3. Get smoking. Grill vegetables or roast them in a 450° oven to give them a sweet, smoky flavor. For added flavor, brush them lightly with oil and season with herbs such as dill or garlic.

4. Add garlic. Garlic can help lower high blood pressure and relieve the symptoms of atherosclerosis. Include it when sautéing vegetables, add it to pasta sauces, or include it in marinades.

5. Pep it up with peppers! Use red, green and yellow peppers of all varieties – sweet, hot and dried – to round out the flavor of any dish. A dash of red pepper flakes will kick up the spice factor, and could also relieve headaches and joint pain.

How to you add flavor to your favorite dishes?

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These tips brought to you by Chelsea Masters, Registered Dietician, Licensed Dietician.

Good Food Made Healthy

March is National Nutrition Month, and the theme for this year's observance is "Enjoy the Taste of Eating Right."

There's a common misconception that healthy food doesn't taste great, or food that tastes good isn't good for you, but with just a few simple adjustments, you can make a great tasting meal that's healthy, too. The key is to substitute processed, canned foods with fresher, more flavorful alternatives.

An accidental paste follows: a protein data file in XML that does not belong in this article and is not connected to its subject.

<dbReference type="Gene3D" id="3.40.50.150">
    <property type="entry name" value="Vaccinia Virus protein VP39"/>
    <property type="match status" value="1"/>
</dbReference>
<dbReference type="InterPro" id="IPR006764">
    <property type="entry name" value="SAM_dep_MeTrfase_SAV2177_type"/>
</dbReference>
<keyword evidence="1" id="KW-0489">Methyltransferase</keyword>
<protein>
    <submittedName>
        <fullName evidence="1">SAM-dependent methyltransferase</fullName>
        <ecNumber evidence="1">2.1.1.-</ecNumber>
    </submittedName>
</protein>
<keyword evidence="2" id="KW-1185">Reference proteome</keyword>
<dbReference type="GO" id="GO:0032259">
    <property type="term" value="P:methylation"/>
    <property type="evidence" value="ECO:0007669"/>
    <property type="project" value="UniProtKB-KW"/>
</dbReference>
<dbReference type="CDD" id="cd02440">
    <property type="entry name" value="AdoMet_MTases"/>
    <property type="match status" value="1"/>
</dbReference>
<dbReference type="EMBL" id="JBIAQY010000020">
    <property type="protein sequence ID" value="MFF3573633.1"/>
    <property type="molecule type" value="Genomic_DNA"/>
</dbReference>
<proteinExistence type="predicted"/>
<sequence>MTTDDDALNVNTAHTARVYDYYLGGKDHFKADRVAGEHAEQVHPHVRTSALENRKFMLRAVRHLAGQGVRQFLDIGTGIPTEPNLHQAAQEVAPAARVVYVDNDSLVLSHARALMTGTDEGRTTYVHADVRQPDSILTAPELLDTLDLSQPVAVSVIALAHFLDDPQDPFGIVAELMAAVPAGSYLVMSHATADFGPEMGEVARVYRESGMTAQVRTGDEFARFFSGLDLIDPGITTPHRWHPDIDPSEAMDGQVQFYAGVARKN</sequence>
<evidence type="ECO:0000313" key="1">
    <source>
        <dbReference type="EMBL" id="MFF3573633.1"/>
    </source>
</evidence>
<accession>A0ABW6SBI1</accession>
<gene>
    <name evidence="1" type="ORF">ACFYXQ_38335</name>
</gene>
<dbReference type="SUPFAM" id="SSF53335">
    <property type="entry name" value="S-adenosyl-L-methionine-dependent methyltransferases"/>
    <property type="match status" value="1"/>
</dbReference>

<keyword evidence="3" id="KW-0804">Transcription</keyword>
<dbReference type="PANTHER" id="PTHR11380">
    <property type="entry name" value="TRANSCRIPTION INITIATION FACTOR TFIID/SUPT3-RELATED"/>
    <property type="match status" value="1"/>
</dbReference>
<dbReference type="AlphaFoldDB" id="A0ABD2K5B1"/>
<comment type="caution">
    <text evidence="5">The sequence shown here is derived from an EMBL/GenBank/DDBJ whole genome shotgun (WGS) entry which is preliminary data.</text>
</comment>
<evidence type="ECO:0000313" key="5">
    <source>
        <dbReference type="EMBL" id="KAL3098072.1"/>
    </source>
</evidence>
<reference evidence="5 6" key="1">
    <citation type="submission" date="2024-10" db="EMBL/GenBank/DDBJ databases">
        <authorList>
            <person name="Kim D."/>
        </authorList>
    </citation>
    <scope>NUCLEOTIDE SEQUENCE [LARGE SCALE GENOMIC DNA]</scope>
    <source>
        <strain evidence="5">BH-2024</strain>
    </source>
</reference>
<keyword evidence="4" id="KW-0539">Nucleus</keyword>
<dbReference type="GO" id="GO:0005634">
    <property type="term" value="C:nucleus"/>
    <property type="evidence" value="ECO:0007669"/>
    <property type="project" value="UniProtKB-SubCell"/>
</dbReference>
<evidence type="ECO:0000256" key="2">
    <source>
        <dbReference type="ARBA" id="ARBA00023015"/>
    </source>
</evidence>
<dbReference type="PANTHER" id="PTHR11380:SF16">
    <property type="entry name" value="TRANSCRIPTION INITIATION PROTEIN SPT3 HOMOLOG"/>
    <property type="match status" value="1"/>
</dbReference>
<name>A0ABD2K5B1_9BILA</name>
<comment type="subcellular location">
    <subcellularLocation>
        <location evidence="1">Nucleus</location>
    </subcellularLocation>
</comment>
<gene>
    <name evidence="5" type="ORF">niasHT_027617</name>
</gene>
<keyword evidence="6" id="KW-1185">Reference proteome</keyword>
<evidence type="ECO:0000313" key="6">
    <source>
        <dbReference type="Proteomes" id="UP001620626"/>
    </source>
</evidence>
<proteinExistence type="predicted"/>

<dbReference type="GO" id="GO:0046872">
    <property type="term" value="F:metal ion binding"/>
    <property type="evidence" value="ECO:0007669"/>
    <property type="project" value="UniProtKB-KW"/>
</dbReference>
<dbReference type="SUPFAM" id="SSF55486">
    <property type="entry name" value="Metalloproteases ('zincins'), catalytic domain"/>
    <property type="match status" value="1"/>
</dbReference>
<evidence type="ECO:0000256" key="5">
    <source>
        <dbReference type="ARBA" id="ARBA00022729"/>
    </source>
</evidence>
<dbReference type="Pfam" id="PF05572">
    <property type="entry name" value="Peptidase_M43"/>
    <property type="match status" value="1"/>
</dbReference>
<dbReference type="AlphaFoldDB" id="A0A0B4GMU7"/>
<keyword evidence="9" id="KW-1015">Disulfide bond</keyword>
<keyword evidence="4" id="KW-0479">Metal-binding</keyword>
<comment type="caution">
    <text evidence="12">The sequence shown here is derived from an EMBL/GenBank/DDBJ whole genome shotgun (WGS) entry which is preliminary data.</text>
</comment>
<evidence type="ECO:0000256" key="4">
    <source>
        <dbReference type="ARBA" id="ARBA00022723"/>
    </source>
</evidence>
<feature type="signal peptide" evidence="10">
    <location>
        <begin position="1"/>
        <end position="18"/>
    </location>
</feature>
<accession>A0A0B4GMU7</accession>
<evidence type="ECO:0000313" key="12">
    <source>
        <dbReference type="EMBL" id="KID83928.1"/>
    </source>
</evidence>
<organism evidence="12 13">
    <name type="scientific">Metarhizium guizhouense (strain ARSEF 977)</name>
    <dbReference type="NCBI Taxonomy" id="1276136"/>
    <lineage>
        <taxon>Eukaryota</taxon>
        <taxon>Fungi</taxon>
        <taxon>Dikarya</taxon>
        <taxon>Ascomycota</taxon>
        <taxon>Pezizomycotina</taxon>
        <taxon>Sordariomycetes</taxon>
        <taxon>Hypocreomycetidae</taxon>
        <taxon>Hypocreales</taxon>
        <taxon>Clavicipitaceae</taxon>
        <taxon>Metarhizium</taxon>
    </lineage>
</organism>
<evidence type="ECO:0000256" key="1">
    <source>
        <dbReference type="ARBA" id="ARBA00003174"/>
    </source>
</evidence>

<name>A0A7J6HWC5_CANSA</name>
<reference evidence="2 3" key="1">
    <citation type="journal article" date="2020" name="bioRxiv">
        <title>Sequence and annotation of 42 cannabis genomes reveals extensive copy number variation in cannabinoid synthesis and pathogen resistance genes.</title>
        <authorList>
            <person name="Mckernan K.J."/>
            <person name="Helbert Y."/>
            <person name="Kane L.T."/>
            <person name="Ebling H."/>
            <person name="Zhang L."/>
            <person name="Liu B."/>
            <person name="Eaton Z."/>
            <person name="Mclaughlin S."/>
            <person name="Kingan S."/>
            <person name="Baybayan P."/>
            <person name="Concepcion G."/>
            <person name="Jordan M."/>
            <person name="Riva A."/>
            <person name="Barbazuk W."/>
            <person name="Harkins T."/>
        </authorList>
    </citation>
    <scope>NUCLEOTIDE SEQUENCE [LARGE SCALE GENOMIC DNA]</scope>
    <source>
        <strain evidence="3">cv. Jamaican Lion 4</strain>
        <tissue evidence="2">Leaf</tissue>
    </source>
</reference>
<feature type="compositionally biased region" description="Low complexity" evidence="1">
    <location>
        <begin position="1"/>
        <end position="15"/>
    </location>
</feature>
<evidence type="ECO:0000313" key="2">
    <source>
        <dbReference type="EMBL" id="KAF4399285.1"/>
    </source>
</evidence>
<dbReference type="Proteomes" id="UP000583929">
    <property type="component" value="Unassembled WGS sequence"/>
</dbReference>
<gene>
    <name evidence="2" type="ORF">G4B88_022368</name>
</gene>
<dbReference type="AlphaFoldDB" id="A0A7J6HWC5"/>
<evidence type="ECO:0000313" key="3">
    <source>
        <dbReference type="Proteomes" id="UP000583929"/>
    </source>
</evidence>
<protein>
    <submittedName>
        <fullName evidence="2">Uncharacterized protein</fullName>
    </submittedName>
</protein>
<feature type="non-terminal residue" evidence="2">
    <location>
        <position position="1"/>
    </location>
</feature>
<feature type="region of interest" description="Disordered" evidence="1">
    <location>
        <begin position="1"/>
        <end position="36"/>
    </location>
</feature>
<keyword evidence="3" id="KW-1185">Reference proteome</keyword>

pasta1Take a look at what LiveBetterAmerica.com did with this yummy pasta dish.

By leaving out the bacon, using white-meat chicken, substituting reduced-fat cheese, and choosing a low-sodium canned tomato product they produced a healthy alternative that has 44% fewer calories and 75% less fat than the original recipe. They also substituted multigrain pasta and added fresh vegetables, herbs and seasonings for a nutrient and flavor-rich punch.

casserole1This recipe for spinach and rice casserole swaps margarine for heart-healthy olive oil, adds fresh vegetables, and opts for brown rice, creating a dish with 61% less fat and 43% fewer calories. We've made this one before, and it's delicious!

Give these recipes a try, and let us know what you think, or share your own healthy alternative recipes with us on Facebook!

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These tips brought to you by Chelsea Masters, Registered Dietician, Licensed Dietician.